Health professionals


Health professionals

VTE in Cardiology

Cardiovascular disease predisposes patients to VTE. Patients with acute or chronic congestive heart failure (CHF) are a group at known, high risk of VTE. Heart failure is associated with endothelial dysfunction, stasis, and a hypercoagulable state, which all increase thrombotic risk. As CHF worsens, so the risk of VTE increases. Data from a number of case series indicate that in CHF patients have approximately a 3-fold increased risk of DVT (odds ratio between 2.6 and 2.9).1,2 Patients with New York Heart Association (NYHA) class III or IV disease, where left ventricular ejection fraction (LVEF) is < 20%, have been shown to have an adjusted odds ratio for VTE risk of 38.3.1

Given the high risk faced by patients with CHF, there is a strong rationale for using antithrombotic agents in this patient group. Antithrombotic therapy not only helps to prevent VTE, but it can also help prevent systemic embolism, stroke, and coronary thrombosis.

In the MEDENOX study, which assessed LMWH prophylaxis in acutely ill patients, 34.1% of the cohort had acute CHF.3 A post-hoc analysis of this study found that patients with acute HF benefited from LMWH therapy. While the rate of VTE was 14.6% in patients given placebo, this was reduced to 4.0% in the enoxaparin group (40mg qd) (p = 0.02), a 74% relative risk reduction. In patients with class IV HF, there were no cases of VTE among patients given LMWH prophylaxis.4 Both dalteparin and fondaparinux thromboprophylaxis also reduced VTE rate in patients with CHF, as shown by PREVENT and ARTEMIS studies, respectively.5,6 

In the THE-PRINCE study, which compared UFH and LMWH (enoxaparin) for VTE prevention in patients with CHF, the rate of VTE events was 16.1% in the UFH group and 9.7% in the LMWH group. Patient numbers were too small for this reduction in VTE events to be statistically significant, but the study clearly demonstrated at least the equivalence of LMWH and UFH.7

Current guidelines on the use of thromboprophylaxis give clear recommendations regarding cardiology patients. The 9th ACCP guidelines give a Grade 1B recommendation, and the International Consensus Statement a Grade A recommendation, that patients admitted to hospital with CHF should receive LMWH or low-dose unfractionated heparin (LDUH). 8,9 This recommendation is in keeping with the guidelines of the Institute for Clinical Systems Improvement (ICSI), which in 2005 declared that there should be an increase in the percentage of hospitalized patients given pharmacological and mechanical prophylaxis unless contraindicated.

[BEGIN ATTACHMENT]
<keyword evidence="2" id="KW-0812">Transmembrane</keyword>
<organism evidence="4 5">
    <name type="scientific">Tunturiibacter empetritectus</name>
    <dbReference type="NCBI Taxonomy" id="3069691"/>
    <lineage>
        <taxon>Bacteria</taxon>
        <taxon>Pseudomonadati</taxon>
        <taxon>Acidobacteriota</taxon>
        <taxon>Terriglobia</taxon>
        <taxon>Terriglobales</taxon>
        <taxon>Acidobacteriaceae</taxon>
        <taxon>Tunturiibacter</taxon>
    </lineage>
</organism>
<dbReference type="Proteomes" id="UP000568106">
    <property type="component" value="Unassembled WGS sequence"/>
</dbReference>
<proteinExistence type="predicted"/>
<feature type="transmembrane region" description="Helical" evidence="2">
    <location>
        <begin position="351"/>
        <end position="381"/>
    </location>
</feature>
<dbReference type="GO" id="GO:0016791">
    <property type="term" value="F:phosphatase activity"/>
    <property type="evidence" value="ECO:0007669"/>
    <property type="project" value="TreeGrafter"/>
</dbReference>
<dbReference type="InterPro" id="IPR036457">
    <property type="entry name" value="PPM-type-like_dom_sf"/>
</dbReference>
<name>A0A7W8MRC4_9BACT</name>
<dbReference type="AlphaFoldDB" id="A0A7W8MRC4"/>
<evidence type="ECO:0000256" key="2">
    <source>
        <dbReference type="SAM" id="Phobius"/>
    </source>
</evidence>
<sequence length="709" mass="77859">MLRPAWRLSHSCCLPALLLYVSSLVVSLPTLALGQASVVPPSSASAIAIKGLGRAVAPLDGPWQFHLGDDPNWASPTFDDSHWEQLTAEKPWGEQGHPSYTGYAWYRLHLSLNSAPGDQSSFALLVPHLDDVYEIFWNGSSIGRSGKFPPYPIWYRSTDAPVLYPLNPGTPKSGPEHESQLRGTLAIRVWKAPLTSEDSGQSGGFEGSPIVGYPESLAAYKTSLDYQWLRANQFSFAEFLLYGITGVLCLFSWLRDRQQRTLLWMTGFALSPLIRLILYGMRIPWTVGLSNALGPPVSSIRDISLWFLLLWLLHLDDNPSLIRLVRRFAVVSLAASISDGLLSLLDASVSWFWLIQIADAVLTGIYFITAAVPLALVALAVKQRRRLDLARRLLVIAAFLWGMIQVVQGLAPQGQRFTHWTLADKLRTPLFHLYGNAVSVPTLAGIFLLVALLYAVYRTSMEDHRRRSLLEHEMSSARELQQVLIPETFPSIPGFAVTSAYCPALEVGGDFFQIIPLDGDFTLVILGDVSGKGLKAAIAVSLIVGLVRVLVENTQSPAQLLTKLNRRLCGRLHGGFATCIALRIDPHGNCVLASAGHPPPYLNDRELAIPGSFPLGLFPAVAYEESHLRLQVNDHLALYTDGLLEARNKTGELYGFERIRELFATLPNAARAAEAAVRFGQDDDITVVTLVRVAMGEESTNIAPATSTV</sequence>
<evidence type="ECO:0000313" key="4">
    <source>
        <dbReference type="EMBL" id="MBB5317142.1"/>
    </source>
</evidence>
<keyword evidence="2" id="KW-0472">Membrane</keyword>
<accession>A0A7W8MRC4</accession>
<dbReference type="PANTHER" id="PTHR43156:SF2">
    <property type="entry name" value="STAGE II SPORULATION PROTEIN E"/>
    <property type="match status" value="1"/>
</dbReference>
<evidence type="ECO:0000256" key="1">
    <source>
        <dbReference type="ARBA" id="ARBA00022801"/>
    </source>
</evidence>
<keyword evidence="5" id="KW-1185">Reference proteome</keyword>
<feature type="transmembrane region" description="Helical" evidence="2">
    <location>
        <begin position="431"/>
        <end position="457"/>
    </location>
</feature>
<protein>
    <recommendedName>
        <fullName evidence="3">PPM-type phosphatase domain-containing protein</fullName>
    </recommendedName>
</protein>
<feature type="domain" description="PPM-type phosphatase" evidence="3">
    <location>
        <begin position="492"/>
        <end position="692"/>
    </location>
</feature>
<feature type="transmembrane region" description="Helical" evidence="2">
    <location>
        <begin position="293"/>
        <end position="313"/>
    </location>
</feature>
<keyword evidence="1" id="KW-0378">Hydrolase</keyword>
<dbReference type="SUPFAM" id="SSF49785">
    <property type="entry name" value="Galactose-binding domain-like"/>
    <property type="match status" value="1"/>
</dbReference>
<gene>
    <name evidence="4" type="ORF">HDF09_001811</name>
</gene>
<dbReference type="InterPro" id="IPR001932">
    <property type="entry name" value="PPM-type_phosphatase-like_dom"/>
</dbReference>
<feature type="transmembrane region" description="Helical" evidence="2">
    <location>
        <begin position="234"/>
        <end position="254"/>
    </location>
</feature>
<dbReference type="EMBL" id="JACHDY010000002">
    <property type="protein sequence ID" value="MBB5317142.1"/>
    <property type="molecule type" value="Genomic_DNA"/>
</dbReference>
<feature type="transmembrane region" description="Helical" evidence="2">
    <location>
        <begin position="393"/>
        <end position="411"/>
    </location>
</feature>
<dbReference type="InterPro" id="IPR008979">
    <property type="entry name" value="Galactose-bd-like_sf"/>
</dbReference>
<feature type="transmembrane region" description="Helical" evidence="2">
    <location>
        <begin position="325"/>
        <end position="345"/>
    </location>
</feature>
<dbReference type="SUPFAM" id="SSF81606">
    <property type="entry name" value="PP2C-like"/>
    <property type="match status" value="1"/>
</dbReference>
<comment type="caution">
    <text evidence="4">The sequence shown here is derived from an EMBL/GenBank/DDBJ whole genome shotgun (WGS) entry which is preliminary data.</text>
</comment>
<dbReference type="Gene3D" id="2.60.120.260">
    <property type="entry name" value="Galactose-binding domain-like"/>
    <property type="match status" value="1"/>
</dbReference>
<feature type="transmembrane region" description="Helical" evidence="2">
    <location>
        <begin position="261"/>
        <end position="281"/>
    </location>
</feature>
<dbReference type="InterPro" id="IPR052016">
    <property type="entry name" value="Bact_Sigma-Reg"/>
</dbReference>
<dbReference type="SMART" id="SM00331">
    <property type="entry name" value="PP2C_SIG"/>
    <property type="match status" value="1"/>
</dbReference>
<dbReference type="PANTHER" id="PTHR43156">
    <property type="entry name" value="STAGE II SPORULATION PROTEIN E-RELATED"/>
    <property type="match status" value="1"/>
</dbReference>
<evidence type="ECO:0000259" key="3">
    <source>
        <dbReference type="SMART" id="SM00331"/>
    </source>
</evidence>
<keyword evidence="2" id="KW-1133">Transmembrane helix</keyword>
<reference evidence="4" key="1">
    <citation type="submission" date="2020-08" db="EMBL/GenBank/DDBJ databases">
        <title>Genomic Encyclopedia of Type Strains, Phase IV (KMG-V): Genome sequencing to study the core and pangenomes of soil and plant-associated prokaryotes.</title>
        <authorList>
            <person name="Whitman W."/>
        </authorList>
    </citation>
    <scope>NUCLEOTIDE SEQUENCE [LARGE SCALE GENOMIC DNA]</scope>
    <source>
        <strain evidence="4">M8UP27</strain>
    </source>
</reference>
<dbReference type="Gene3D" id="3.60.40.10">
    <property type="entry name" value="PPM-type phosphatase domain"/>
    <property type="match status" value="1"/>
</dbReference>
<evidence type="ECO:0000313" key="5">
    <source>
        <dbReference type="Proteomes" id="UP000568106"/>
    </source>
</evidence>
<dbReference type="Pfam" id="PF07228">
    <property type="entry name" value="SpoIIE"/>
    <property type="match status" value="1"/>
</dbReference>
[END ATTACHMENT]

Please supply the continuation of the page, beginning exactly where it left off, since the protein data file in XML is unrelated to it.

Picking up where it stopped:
1. Howell MD, Geraci JM, et al. Congestive heart failure and outpatient risk of venous thromboembolism: a retrospective, case-control study. J Clin Epidemiol. 2001;54:810-6.
  2. Samama MM. An epidemiologic study of risk factors for deep vein thrombosis in medical outpatients: the Sirius study. Arch Intern Med. 2000;160:3415-20.
  3. Samama MM, Cohen AT, et al. A comparison of enoxaparin with placebo for the prevention of venous thromboembolism in acutely ill medical patients. Prophylaxis in Medical Patients with Enoxaparin Study Group. N Engl J Med. 1999;341:793-800.
  4. Alikhan R, Cohen AT, et al. Prevention of venous thromboembolism in medical patients with enoxaparin: a subgroup analysis of the MEDENOX study. Blood Coagul Fibrinolysis. 2003;14:341-6.
  5. Leizorovicz A, Cohen AT, et al. Randomized, placebo-controlled trial of dalteparin for the prevention of venous thromboembolism in acutely ill medical patients. Circulation. 2004;110:874-9.
  6. Cohen AT, Davidson BL, et al. Efficacy and safety of fondaparinux for the prevention of venous thromboembolism in older acute medical patients: randomised placebo controlled trial. BMJ. 2006;332:325-9.
  7. Kleber FX, Witt C, et al. Randomized comparison of enoxaparin with unfractionated heparin for the prevention of venous thromboembolism in medical patients with heart failure or severe respiratory disease. Am Heart J. 2003;145:614-21.
  8. Kahn SR, Lim W et al. Prevention of venous thromboembolism: the Ninth ACCP Conference on Antithrombotic and Thrombolytic Therapy. Chest. 2012;141(2) Suppl:195-226.
  9. Nicolaides AN, Breddin HK, et al. Prevention of venous thromboembolism. International Consensus Statement. Guidelines compiled in accordance with the scientific evidence. Int Angiol. 2001;20:1-37.
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